Ellis Blake Hidalgo
Mercury Staff

Proposed US asylum policy too restrictive

As with most issues in American politics, immigration at the U.S.-Mexico border has divided the nation. Debates over policy have continued, and with the election of President Trump, the subject has taken a life of its own. However, in examining the existing immigration system, asylum policy should stand far above debates over illegal immigration and border security. Its existence should serve as a beacon for those seeking asylum at our border. As the strength of our asylum policy shrinks under the current administration, it becomes increasingly important to address its necessity and why the U.S. needs a sensible and humanitarian asylum policy.

Modern America  stands proud as one of the wealthiest nations not only of our time, but in human existence.  With nearly unparalleled resources, it is our moral obligation to stand firm as a humanitarian haven. In 2018, an estimated 92,959 people claimed asylum at the southern border, according to U.S. Customs and Border Protections. This number is unprecedented not only because of its scale, but also due to the number of women and children pleading for asylum, as reported by the USCBP. This situation has put the U.S. at a moral crossroads, one demanding action the USCBP can’t handle. Acting secretary of Homeland Security, Kevin McAleenan, at a press conference near the border, described migrants held in detention camps as having to “live with fear and uncertainty for years at a time because the system is broken and overwhelmed.” The Office of Inspector General’s Report on Rio Grande Valley detention camps is especially chilling, describing how “most single adults had not had a shower in CBP custody despite several being held for as long as a month,” or how they’d found “spoiled and moldy food in kitchen refrigerators, as well as food past its expiration date.” Regardless of one’s beliefs on immigration policy, there is no way to justify the unmistakably inhumane way detained migrants are housed.

Some may write off Central American refugees as ‘not our problem.’ However, while the refugees seeking our help might not be ‘our problem,’ we are theirs. Much of the drug consumption feeding the gang activity  and destabilizing the region is coming from the U.S. Approximately  90% of imported cocaine makes its way from South America, through Central America to Mexico, before entering the U.S. through ports of entry according to The Washington Office of Latin America. The cartels responsible for these shipments, both through overt sponsorship and unintentional assistance, have shifted Central American power, allowing organized crime. Further, the deportation of gang members back to Central America led directly to the growth of gang activity in the region. In deporting undocumented gang members, we guaranteed a rise in organized crime and the upheaval of many of Central America’s peaceful residents, the ones now seeking asylum. All things considered, it’s important that we recognize our collective responsibility in creating this crisis. For the time being, without a short-term solution for American drug use, it is imperative that the U.S. take in the refugees that its citizens have played a part in creating.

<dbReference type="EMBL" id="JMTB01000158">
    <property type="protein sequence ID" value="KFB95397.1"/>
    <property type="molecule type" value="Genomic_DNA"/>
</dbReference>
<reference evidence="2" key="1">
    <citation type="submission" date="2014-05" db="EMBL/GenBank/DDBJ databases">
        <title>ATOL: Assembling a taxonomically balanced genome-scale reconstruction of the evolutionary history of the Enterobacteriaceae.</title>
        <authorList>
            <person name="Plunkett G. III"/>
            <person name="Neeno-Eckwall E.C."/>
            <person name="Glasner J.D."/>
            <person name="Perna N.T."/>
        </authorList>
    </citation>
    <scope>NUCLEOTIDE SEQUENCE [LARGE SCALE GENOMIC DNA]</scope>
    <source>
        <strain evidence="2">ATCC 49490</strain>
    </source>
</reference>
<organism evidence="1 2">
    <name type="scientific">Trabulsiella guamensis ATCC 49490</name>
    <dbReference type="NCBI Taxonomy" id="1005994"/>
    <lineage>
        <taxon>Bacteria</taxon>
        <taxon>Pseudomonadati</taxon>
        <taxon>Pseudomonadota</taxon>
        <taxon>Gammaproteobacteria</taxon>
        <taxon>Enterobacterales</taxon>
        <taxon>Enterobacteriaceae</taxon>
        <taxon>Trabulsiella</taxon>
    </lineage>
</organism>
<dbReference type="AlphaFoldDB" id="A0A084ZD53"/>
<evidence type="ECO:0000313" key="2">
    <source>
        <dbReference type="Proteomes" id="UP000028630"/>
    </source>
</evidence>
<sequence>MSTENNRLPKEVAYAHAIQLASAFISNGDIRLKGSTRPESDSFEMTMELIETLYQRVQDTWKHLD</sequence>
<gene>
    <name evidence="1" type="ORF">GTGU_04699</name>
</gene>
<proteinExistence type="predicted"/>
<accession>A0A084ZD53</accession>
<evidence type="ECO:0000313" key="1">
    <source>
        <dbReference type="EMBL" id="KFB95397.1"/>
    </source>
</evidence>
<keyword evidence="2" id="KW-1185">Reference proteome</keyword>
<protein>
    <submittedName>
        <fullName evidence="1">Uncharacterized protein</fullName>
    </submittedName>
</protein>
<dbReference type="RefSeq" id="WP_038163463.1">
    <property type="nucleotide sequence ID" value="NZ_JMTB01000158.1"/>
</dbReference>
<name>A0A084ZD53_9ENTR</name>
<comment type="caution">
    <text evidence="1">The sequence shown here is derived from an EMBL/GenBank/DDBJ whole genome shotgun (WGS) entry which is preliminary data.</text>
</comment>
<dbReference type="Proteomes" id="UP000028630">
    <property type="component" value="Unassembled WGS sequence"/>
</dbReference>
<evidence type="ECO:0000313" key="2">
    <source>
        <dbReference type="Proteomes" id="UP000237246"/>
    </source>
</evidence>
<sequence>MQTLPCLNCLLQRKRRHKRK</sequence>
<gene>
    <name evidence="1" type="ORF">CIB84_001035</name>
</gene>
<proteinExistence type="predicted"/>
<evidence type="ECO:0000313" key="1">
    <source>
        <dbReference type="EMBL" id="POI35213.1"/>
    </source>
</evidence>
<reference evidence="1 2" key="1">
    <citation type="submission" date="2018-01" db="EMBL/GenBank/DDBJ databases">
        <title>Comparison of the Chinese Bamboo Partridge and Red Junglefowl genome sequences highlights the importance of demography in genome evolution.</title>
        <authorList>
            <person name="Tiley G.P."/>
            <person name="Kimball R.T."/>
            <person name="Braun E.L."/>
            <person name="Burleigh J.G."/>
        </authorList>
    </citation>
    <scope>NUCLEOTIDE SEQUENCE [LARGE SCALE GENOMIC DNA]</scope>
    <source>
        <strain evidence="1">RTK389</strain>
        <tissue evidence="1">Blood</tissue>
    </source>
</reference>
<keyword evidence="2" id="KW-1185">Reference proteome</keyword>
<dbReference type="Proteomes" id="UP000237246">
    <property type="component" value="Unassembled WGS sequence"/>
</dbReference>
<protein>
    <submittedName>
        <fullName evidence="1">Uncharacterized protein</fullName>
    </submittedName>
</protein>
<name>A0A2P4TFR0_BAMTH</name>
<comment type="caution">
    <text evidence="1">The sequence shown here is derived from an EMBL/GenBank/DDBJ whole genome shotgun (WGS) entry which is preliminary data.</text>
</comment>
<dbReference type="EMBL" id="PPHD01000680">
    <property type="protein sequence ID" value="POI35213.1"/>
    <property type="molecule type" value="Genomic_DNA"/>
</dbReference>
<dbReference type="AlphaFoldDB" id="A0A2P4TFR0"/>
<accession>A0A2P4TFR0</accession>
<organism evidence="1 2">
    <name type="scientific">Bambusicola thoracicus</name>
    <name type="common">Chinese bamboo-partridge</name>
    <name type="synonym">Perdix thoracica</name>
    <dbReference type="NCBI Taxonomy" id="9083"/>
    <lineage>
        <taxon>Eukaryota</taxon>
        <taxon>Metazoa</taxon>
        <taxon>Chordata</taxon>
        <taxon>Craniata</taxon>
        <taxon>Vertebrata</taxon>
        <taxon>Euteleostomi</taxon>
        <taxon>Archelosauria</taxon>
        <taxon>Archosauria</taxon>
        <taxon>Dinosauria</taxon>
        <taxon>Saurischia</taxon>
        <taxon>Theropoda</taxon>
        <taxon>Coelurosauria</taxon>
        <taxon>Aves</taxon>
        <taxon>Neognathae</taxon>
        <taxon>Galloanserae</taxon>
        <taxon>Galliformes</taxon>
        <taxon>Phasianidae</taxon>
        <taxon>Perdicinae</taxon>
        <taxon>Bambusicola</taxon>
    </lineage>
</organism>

The process through which we handle asylees  is becoming more controversial by the second, with President Trump’s new policy that took effect July 23, preventing anyone from claiming asylum status if they’ve passed through another country where they could’ve claimed asylum on their way to the U.S. unless they can prove they’re a victim of human trafficking. Beyond moral questionability, it has unsurprisingly brought on legal action through a lawsuit filed by the ACLU, which argues that the act stands in opposition to the Refugee Act of 1980, which rules that the U.S. may not discriminate against refugees standing at a point of entry according to their country of origin. The Trump administration is adopting a policy of ‘faux’ discrimination, setting the bar of entry out of reach for most refugees. Doing so intentionally excludes many potential asylees and completely undermines the life-threatening and entirely valid reasons many have had to flee their homes.